Networking giant Cisco (CSCO) said Wednesday that it would cut up to 5,500 jobs, or around 7% of its global workforce as it tries to adapt to a changing technology landscape.
Money saved on the cuts will be plowed-back into priority businesses such as security, Internet of things, collaboration, next-generation data center gear and cloud, Cisco chief executive Chuck Robbins said on the earnings call. It’s unclear from that list what, exactly, are low-priority areas, however. Presumably they include Cisco’s older line routers and switches.
That there would be job cuts at a legacy IT provider is almost a forgone conclusion as these companies, many of which made the bulk of their money on pricey, proprietary hardware and software, must adapt to a world in which more companies send more of their computing jobs to a public cloud provider like Amazon @amzn(AMZN)Web Services.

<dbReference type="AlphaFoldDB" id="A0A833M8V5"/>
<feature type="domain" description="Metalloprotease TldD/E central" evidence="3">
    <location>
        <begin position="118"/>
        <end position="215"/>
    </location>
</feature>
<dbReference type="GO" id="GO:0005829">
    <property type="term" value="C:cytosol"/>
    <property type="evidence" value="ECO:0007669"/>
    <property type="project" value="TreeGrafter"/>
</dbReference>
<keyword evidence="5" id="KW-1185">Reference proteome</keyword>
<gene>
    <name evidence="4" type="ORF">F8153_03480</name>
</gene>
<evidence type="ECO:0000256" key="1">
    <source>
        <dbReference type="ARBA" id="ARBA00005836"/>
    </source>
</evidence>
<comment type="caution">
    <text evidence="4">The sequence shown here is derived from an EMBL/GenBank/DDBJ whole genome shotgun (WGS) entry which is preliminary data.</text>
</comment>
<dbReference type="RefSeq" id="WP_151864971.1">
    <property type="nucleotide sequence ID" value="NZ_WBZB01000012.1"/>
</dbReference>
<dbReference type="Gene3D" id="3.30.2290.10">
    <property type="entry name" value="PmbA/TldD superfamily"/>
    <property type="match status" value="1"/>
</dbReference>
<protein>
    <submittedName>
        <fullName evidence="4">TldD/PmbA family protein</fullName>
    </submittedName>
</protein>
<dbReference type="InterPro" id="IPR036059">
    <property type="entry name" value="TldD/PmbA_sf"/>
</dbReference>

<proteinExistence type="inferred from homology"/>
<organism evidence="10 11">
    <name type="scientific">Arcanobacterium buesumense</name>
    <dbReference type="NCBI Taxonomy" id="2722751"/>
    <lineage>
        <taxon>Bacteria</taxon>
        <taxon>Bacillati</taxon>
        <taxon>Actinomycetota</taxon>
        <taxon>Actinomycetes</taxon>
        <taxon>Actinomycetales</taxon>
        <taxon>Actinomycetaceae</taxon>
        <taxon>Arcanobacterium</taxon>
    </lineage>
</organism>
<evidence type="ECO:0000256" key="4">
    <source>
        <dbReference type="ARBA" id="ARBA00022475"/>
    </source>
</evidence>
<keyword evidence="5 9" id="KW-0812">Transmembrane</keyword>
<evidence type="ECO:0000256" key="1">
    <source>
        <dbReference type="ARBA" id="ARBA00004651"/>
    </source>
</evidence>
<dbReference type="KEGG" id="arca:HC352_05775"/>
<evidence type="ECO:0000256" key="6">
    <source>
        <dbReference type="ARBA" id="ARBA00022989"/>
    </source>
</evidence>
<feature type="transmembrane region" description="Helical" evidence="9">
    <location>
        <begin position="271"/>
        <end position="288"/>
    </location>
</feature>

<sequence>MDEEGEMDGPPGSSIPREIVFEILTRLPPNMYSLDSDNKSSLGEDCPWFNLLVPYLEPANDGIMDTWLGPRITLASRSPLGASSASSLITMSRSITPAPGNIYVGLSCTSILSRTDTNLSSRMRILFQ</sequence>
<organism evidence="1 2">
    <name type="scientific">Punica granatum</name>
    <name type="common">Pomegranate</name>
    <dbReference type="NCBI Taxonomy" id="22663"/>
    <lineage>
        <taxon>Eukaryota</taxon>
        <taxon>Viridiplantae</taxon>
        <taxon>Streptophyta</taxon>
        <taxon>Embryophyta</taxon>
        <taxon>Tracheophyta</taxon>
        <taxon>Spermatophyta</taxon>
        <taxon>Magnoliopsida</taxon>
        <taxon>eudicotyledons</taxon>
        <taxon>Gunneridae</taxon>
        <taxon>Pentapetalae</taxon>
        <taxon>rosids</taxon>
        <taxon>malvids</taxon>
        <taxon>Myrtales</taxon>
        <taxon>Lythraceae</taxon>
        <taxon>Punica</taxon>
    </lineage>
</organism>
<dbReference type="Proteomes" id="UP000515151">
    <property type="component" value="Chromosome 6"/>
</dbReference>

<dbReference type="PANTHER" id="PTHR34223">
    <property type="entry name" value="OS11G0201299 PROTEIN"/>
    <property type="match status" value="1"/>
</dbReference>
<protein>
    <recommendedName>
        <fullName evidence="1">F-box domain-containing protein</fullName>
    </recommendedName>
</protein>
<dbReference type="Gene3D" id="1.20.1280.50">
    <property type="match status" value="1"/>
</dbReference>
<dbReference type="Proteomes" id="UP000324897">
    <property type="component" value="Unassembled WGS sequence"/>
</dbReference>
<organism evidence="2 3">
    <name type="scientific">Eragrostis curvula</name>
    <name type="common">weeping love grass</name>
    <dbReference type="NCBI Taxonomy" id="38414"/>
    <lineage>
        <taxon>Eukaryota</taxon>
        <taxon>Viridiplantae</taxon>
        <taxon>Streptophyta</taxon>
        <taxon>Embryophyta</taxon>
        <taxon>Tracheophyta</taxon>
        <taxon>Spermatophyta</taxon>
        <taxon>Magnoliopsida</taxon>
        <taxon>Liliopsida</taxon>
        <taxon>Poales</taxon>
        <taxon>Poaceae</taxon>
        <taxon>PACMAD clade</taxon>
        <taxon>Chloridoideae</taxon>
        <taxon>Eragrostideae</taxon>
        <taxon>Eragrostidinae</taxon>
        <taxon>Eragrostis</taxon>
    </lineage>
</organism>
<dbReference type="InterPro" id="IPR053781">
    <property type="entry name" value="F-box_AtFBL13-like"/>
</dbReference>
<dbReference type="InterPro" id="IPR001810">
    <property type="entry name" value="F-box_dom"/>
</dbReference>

Adding insult to injury, big public cloud providers, which rent out their computing capacity to customers, don’t tend to buy name-brand hardware from companies like Cisco or IBM.
The job cuts will start this quarter, the company said.
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For the quarter, Cisco reported earnings of $2.8 billion, or 56 cents a share, on sales of $12.64 billion. Non-GAAP earnings were $3.2 billion or 63 cents per share, beating analyst expectations of 60 cents per share.
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Cisco shares were off about 1% to $30.40 in after hours trading.
This story was updated during and after the Cisco earnings call.